david_scothern, Mar 11 2005

       bun- believably good.
etherman, Mar 11 2005

       //never, in all my born days, have I ever "bummed a fag" not ever, even when I was a heavy smoker//   

       Me either. I did occasionally poach a salmon though (salmon and trout = snout) (apparently) (though I should point out I was born very much west of the sound of Bow Bells, more in the sound of Bristol Cathedral bells)   

       Very much a bun for you adam. Nice.
hazel, Mar 11 2005

       Any and all admissions of poaching are figurative and not admissable in a court of law.
normzone, Mar 11 2005

       impressive debut [adamthefirstman]
jonthegeologist, Mar 12 2005

       hmmm... I wish it was that easy to adjust to the hundreds of dialects in spanish. In my hometown, Mexico city, there are at least 7 different dialects. Add those in the provinces (at least 30 more), the teenager lingo in each of those provinces...   

       Tough work, but good idea.
Pericles, Mar 12 2005

       <giggles> That would be super. would it also help with that %$#(%& "vosotros" form?
spacecadet, Mar 13 2005

       Muy bueno. Es in idea perfecto.
DesertFox, Mar 13 2005

       ¡Me cago en la leche! Como si fuera tan fácil descifrar el méndigo español y sus pinchemil modismos...
Pericles, Mar 13 2005

       No importada me dos cojones
zeno, Mar 13 2005

       Ew, [Pericles], that's a disgusting expression! Is that a commonly used one in Mexico or did you make it up? I'm going to remember it next time I drink milk...   

       Everytime I read the title I think of an adjustable Antonio Banderas. [+] because of that and because it's a great idea.
Machiavelli, Mar 13 2005

       Well [Mach], "Me cago en la leche (I poop in the milk)" is commonly used in Spain. Very disgusting, I agree. And my point was made: even spanish speakers (like you, Mach) won't understand some of the slang in other spanish speaking countries.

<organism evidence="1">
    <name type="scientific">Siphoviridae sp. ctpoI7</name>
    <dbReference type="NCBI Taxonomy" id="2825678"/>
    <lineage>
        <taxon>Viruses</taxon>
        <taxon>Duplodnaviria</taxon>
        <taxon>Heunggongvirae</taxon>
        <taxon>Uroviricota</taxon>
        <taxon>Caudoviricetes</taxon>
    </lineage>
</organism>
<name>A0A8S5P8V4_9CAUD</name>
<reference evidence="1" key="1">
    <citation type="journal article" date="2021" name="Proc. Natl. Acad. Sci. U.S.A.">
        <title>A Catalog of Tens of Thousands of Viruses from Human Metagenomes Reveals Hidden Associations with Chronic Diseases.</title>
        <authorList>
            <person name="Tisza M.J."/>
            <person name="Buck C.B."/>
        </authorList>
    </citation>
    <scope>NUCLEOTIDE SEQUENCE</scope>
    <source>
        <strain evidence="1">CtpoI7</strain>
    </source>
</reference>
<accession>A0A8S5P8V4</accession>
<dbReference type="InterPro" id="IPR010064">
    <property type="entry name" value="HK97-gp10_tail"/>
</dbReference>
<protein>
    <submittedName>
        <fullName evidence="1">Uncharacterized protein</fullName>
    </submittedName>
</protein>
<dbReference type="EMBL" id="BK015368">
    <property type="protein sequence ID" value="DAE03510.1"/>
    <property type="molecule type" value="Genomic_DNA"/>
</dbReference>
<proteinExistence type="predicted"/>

The idea here is good, but it's almost impossible to achieve. Even if you know literally what "Me cago en la leche" means, you might not understand when the expression is used.
Pericles, Mar 13 2005

       Yeah, [Pericles], they use "cagar" in Argentina, too, but it's not so much "poop" as it is "shit."
Machiavelli, Mar 13 2005

       And for the Middle East, with a woman's voice,   

       "The Crescent Wench"
csea, Mar 14 2005

krelnik, Mar 15 2005

       great title, charming spelling   

       Reminds me of the Babel fish, but much more intrusive and almost possible.
oxen crossing, Mar 16 2005

       And here was I thinking all this time the adjustable spaniard was a pair of tight fitting men's underwear
benfrost, Mar 17 2005

       "Adjustable Spaniard" is a great name, but "The Hitchhiker's Guide to South America" might be more marketable.
ThinkTwice, Mar 17 2005

       Remind me again what WTAGIPBAN means?   

       Fine idea, indeed and has anyone yet mentioned how nice this idea is titled? +
bristolz, Mar 17 2005

       Wasn't That A Great Idea Posted By A Newbie?   

       p.s. Adjustable Spanner in UK = Crescent Wrench in US
csea, Mar 17 2005

       For Brazil, a portable portuguese = a Portuble.   

moomintroll, Mar 17 2005

       "Hallo! My name is Inigo Montoya! You killed my father! Prepare to die!"
[thinks a moment] "Er...should I have used the Vosotros form? I mean, killing you is a formal occasion. Let me check my adjustable spaniel."
submitinkmonkey, Mar 17 2005

       Bringing Babel to the masses?
shapu, Mar 17 2005

       yes, good, like +
jonthegeologist, May 04 2007

       A british friend of mine got into some serious trouble once for suggesting that we knock up my buddy's sister...
ye_river_xiv, May 05 2007

vinny gildersleeve, May 06 2007